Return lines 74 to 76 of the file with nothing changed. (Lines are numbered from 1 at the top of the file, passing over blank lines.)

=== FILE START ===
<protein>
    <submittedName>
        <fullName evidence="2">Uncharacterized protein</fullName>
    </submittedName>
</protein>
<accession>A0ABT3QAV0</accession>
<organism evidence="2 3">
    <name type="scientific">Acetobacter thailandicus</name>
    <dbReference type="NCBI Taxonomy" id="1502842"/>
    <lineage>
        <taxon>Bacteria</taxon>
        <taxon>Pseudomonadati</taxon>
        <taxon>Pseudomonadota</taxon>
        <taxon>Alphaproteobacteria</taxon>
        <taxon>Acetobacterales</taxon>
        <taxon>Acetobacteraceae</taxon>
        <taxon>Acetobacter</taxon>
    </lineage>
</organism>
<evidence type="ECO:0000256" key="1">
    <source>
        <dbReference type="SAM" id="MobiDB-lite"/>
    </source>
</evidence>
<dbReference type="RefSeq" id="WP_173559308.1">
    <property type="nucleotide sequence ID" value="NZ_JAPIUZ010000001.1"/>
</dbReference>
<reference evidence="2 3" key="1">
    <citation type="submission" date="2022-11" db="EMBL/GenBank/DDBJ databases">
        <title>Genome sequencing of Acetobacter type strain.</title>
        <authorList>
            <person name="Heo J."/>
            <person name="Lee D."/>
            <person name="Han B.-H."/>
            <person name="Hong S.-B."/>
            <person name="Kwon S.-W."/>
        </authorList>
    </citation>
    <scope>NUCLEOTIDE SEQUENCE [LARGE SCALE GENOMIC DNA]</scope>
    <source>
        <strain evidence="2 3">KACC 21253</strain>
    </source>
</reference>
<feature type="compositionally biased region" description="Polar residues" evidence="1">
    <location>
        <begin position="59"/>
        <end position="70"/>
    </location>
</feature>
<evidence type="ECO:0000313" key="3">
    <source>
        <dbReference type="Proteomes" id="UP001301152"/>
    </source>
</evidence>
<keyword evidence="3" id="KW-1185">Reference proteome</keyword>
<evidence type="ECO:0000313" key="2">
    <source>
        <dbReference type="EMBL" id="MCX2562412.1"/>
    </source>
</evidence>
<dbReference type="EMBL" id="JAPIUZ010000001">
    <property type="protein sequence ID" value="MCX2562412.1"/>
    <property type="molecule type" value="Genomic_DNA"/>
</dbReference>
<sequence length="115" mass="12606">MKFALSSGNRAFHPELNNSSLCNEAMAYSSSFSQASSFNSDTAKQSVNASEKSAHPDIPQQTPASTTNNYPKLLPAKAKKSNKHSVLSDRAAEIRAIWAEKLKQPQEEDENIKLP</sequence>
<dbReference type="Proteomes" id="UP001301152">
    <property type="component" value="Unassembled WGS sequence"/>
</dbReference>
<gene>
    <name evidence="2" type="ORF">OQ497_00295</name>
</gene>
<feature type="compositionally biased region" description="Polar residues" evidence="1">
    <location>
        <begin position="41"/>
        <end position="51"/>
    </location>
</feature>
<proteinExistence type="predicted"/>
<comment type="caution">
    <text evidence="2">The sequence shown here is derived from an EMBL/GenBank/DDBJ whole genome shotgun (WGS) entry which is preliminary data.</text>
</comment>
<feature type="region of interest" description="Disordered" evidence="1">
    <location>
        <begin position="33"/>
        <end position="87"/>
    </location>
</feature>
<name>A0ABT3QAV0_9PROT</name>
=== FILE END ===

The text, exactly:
        <begin position="41"/>
        <end position="51"/>
    </location>